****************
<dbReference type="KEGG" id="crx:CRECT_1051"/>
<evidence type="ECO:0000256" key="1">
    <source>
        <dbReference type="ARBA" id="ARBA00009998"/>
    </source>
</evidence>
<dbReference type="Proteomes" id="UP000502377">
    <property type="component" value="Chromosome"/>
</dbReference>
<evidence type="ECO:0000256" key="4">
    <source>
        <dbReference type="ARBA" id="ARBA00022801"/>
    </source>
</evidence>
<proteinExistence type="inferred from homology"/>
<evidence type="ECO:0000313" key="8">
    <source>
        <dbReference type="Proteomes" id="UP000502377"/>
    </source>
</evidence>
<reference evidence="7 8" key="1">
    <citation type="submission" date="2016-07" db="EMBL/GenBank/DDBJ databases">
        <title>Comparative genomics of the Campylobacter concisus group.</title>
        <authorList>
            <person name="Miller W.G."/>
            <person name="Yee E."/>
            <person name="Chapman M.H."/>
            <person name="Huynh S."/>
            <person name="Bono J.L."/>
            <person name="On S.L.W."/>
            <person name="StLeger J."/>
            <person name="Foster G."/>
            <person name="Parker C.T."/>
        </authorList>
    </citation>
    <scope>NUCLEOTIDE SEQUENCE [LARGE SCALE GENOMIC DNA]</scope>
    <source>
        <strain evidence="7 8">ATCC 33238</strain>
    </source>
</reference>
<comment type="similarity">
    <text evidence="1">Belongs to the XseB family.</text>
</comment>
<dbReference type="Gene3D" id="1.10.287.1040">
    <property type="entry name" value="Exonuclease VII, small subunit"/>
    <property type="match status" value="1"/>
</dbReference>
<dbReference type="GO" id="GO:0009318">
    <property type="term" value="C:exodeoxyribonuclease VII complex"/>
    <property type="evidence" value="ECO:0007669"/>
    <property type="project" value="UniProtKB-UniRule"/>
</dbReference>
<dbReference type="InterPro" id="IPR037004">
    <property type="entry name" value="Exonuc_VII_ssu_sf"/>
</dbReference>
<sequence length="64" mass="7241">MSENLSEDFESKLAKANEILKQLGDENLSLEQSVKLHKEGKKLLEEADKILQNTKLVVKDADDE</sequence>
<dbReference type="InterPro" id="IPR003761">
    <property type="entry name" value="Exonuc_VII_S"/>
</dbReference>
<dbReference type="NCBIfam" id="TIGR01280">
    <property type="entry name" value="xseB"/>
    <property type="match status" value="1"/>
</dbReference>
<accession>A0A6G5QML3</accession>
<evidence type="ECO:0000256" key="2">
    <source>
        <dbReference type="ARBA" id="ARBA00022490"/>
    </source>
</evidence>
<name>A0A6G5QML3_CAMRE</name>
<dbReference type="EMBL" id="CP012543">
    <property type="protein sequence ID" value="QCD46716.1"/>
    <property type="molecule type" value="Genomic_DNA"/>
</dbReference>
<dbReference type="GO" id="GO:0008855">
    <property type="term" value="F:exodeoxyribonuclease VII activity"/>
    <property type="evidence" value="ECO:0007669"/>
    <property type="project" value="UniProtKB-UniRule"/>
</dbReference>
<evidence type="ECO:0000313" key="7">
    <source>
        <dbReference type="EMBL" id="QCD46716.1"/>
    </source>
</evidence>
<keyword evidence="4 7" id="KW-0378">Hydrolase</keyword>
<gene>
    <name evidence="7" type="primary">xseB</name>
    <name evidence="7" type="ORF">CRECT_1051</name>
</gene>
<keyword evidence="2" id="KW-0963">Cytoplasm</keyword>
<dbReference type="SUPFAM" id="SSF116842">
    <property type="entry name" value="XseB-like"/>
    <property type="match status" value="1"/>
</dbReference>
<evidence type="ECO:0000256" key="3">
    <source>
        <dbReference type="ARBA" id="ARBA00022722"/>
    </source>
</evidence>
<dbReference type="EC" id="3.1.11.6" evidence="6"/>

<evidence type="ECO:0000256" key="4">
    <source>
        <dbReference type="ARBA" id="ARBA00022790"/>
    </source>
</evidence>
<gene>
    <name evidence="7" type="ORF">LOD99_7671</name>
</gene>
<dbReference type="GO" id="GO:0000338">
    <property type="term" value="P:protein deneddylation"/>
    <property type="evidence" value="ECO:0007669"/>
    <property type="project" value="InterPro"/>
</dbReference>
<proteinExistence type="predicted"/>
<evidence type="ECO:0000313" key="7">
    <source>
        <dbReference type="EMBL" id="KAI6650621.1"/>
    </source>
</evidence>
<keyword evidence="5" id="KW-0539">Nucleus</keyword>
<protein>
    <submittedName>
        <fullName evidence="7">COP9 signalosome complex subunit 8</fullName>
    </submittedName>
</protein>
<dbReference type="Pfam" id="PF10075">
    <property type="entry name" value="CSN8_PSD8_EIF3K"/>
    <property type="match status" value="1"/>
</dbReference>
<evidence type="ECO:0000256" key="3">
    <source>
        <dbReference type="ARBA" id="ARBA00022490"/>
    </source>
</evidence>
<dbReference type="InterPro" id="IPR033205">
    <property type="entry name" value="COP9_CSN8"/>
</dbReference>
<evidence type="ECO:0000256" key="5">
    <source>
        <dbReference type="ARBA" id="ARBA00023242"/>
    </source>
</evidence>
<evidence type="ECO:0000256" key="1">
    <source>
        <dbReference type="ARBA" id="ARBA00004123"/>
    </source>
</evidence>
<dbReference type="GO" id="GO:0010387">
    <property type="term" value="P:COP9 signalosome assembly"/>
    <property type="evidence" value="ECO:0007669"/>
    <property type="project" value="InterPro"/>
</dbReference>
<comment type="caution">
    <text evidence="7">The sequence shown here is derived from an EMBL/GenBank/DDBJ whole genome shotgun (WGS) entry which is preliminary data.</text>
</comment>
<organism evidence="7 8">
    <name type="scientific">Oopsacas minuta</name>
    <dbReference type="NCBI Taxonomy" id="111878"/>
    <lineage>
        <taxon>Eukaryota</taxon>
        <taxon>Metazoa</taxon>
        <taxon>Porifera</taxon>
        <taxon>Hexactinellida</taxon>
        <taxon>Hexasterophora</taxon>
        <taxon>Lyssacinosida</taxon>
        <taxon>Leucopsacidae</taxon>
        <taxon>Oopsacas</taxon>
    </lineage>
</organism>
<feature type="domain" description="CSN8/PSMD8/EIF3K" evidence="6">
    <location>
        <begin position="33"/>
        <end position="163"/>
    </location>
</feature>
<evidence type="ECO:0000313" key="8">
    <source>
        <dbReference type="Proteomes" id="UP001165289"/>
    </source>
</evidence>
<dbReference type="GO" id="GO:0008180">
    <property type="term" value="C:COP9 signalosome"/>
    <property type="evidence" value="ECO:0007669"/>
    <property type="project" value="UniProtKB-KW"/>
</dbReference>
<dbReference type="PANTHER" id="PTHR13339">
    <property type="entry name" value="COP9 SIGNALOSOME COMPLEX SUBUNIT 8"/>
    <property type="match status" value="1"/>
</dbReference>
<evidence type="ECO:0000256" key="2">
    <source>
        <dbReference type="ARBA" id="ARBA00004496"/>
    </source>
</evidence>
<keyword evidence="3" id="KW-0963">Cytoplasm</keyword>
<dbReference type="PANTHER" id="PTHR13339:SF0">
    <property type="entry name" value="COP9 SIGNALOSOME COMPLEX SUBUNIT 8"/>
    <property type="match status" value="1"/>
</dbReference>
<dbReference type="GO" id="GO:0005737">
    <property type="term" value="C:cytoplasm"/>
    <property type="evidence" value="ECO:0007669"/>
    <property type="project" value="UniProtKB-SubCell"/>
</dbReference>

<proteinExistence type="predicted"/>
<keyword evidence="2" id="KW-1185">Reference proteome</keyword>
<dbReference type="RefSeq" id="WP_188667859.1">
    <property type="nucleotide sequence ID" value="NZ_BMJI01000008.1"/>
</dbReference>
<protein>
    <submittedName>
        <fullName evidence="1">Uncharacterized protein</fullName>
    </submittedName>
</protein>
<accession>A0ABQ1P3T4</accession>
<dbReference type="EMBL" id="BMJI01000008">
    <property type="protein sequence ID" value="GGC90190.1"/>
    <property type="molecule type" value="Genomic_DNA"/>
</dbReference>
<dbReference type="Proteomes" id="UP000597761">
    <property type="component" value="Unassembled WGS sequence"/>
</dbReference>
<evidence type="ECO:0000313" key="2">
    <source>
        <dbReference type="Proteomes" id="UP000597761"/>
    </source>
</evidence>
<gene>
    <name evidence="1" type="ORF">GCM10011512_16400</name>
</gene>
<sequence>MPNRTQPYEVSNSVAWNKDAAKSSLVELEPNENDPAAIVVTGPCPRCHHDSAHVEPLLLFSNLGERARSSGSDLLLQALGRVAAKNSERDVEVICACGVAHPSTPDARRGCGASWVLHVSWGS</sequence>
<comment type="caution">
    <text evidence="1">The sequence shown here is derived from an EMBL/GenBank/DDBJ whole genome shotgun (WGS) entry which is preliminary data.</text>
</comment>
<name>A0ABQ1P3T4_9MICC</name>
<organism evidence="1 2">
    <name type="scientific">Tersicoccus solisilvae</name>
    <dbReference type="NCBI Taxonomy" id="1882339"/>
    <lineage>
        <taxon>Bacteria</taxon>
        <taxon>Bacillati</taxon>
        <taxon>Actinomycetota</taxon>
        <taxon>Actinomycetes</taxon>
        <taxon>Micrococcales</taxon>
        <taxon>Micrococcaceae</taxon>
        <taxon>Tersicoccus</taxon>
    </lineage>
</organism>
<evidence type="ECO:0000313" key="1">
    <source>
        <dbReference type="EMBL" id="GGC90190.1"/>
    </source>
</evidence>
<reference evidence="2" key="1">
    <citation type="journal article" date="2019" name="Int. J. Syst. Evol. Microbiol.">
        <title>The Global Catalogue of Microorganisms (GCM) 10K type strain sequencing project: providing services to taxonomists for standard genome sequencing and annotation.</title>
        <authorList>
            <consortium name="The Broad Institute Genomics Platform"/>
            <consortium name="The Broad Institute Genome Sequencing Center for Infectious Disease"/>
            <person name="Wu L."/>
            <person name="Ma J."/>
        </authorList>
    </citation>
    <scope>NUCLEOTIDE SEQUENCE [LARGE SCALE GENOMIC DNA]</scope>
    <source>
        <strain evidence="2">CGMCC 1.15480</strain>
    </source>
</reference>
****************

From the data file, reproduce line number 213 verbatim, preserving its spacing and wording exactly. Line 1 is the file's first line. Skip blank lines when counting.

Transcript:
    </submittedName>